Forecasting the Future Is a Peril-Fraught Endeavor

Getting it right about being wrong
| FROM THE PRINT EDITION |
 
 

This article appears in print in the November 2019 issue. Click here for a free subscription.

“His presidential bid is more an audition for head of Environmental Protection Agency or secretary of energy in the next Democratic administration. He’s not likely to face a statewide electorate again.” — this column, August 2019.

Oops. See, the trick with political prognostication is to make the prediction so vague or set so far in the future that, should it be proven wrong, everyone has conveniently forgotten it or the pundit who issued it can weasel out of challenges to its accuracy.

The offhand remark that Jay Inslee was done with statewide politics violated both those rules.
The ink was barely dry on the magazine when Inslee decided to dump his going-nowhere presidential campaign and instead seek a third term as governor in 2020, triggering a chain-reaction political pileup to eclipse any traffic-snarling series of fender-benders on I-5. The prediction was specific, short-term — and wrong.

But then, there’s been plenty of company. Predictions that Seattle’s City Council incumbents would be swept away by fed-up voters proved, at least in the primary, to be duds. Having been burned once this year, we’ll dodge a prediction on the general election, but the primary results confirm that no one should ever gauge the political climate by the number of yard signs, attendance at campaign rallies or the comments section of news stories.

Inslee’s decision is a safe one, because the would-be next gubernatorial candidates in his own party have so far declined to challenge him, and Republicans have mounted an unenviable decades-long record of futility. Also, forgoing a run for governor while waiting for a job in a future Democratic presidential administration depends on one of the Democratic candidates defeating Trump, and the winning candidate offering Inslee a job. Better to take the more certain bet of a third term as governor and go from there.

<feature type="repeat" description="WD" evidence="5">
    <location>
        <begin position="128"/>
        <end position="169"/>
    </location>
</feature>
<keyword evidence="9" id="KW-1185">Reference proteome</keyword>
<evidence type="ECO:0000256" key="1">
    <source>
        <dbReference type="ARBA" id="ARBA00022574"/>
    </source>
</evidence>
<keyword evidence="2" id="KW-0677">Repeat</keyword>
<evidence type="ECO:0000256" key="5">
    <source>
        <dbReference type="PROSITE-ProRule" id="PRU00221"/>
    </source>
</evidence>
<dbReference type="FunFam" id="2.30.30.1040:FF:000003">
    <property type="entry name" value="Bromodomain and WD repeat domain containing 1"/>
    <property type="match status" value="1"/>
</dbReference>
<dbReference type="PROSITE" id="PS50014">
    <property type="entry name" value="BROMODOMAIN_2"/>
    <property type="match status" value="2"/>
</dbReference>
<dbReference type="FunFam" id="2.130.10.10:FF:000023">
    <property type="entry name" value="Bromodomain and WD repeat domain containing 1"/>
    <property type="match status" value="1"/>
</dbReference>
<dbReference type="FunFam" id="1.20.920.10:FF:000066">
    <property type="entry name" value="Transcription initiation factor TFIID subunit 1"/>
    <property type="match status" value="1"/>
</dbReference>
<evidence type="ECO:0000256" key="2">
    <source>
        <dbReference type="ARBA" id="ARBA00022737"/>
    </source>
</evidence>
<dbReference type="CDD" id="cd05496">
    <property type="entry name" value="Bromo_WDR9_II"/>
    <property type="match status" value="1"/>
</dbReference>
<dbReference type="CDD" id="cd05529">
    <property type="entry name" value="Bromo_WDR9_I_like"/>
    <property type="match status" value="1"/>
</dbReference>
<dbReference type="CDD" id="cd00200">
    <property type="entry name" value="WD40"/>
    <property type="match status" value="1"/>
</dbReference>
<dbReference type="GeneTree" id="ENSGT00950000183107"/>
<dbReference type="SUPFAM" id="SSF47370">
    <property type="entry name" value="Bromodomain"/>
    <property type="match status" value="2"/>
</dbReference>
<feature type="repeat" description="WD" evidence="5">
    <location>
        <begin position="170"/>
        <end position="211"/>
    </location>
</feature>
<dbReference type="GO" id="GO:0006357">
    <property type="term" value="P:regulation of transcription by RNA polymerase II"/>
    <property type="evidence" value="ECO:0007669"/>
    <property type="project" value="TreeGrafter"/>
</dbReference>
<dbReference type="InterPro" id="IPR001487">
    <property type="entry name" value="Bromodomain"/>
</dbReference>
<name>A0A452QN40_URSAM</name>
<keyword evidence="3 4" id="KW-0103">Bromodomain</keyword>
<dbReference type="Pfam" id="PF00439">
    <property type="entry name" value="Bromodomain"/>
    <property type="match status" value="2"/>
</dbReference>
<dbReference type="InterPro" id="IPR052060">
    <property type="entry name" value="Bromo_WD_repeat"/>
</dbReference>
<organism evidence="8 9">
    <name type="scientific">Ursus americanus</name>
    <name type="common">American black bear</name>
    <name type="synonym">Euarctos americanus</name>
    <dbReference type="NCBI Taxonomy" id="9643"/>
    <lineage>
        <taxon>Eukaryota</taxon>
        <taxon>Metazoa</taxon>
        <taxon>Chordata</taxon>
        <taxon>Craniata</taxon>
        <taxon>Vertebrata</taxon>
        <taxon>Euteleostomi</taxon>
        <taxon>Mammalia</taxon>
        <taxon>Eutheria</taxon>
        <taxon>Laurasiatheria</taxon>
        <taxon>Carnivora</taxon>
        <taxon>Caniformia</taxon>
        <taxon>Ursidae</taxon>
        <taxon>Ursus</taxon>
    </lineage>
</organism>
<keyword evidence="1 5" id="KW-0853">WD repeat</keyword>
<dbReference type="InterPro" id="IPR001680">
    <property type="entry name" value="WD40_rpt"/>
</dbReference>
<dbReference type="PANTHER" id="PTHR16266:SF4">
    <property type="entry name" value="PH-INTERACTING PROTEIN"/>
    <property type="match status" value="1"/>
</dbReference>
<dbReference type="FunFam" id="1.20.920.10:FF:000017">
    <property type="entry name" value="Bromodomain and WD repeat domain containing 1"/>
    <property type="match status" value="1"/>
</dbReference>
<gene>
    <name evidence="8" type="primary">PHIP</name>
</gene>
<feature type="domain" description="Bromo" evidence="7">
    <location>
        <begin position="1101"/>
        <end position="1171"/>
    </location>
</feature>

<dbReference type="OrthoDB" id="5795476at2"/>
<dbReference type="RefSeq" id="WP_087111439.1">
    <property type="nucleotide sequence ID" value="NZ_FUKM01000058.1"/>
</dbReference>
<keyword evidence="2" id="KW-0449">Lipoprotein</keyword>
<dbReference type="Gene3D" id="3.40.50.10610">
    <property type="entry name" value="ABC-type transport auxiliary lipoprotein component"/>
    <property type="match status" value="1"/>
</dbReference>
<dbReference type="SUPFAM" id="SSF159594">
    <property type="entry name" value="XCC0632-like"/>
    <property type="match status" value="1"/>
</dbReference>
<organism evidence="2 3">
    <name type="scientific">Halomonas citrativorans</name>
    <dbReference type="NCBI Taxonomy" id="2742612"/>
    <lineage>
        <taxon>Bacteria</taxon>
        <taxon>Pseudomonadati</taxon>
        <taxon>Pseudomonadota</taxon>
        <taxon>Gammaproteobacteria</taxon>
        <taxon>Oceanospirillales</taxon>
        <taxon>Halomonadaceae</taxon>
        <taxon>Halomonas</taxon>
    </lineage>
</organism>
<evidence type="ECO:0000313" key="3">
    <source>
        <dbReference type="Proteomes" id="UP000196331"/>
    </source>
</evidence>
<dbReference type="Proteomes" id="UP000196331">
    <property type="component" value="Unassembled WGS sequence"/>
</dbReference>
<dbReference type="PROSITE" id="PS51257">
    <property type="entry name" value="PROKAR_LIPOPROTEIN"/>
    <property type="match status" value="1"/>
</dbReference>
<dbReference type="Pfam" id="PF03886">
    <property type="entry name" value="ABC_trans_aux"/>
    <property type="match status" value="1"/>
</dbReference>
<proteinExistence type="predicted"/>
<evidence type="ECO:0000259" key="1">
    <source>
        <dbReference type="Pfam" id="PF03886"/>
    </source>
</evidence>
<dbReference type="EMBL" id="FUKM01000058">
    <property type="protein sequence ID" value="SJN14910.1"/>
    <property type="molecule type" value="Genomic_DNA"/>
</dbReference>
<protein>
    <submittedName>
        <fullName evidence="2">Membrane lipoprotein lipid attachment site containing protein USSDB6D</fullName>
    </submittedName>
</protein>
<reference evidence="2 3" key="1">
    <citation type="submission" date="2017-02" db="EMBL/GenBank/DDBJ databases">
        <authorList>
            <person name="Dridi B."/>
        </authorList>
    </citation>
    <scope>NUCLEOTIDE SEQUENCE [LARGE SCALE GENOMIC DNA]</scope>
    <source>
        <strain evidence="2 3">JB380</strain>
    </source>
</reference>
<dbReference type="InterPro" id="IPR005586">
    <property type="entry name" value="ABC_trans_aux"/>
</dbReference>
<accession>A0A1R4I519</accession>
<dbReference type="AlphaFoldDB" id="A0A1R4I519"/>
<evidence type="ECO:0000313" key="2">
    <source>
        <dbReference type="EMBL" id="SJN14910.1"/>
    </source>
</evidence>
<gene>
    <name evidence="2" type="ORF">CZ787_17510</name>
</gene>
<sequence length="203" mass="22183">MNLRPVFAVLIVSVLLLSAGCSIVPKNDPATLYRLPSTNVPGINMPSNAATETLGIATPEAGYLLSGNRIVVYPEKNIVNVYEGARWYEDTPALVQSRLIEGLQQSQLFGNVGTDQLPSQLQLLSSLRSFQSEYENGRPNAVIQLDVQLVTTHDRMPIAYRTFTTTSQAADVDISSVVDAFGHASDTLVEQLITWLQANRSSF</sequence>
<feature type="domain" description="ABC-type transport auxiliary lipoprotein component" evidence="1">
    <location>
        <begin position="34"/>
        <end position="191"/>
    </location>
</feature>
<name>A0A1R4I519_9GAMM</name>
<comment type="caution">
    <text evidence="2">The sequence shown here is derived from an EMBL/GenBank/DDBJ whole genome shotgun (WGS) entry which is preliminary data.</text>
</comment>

At least it’s a steady job for four years, but it does come with a troubling aspect: Just how much fun is the governorship going to be starting in 2021? Already the governor’s flexibility to govern is constrained by the courts’ power to write so much of the state’s budget. Having seen the successes of those who went to the courts for more money for schools and for removal of culverts on streams to help the fish, more interest advocates will be trying their luck at getting judicial mandates for their causes.

The governor and the Legislature can buy their way out of those confrontations so long as the Washington economy continues to generate more tax revenue — which it has, in remarkable amounts, since it began crawling out of the trough of the Great Recession in fiscal year 2011. The state’s Economic Revenue and Forecast Council reported a 10% surge in general revenue just for the fiscal year ending in June 2018.

The squeeze comes when revenue collections start heading south, which they did for two years in the last recession. When that happens, the governor and the Legislature can raise taxes, tell those asking for more money this isn’t their year, or both. (This applies to local bodies like the city of Seattle, whose government has been living high off the tech and real-estate boom.)

Economic forecasting is more peril-fraught than political prognostication, because so many more influencing factors are involved — i.e., the health of industry sectors, crop prices, energy prices, housing construction, debt loads, interest rates, trade disputes, consumer confidence and yes, politics. Calculating how those factors fuel or negate each other is a challenge for the most complex of predictive models.

There’s no sure thing in betting on sports, politics or the economy. But at least at the track, the horse rarely decides, mid-race, to try his luck in another race going on at the same time. 

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